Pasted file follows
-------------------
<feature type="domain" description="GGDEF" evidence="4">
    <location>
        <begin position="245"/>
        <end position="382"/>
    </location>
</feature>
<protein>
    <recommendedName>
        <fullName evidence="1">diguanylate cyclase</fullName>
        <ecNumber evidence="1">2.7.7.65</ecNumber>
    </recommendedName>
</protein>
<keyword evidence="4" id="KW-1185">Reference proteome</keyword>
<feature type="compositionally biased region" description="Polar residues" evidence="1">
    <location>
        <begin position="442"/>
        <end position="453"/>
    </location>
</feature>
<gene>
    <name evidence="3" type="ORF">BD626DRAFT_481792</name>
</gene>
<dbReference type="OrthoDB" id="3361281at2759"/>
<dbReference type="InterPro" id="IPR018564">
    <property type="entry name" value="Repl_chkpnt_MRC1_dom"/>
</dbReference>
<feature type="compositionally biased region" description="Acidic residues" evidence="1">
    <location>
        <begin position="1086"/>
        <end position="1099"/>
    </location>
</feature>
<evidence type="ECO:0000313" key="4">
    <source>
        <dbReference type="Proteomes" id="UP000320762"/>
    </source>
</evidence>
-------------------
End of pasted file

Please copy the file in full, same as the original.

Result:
<feature type="domain" description="GGDEF" evidence="4">
    <location>
        <begin position="245"/>
        <end position="382"/>
    </location>
</feature>
<protein>
    <recommendedName>
        <fullName evidence="1">diguanylate cyclase</fullName>
        <ecNumber evidence="1">2.7.7.65</ecNumber>
    </recommendedName>
</protein>
<keyword evidence="4" id="KW-1185">Reference proteome</keyword>
<feature type="compositionally biased region" description="Polar residues" evidence="1">
    <location>
        <begin position="442"/>
        <end position="453"/>
    </location>
</feature>
<gene>
    <name evidence="3" type="ORF">BD626DRAFT_481792</name>
</gene>
<dbReference type="OrthoDB" id="3361281at2759"/>
<dbReference type="InterPro" id="IPR018564">
    <property type="entry name" value="Repl_chkpnt_MRC1_dom"/>
</dbReference>
<feature type="compositionally biased region" description="Acidic residues" evidence="1">
    <location>
        <begin position="1086"/>
        <end position="1099"/>
    </location>
</feature>
<evidence type="ECO:0000313" key="4">
    <source>
        <dbReference type="Proteomes" id="UP000320762"/>
    </source>
</evidence>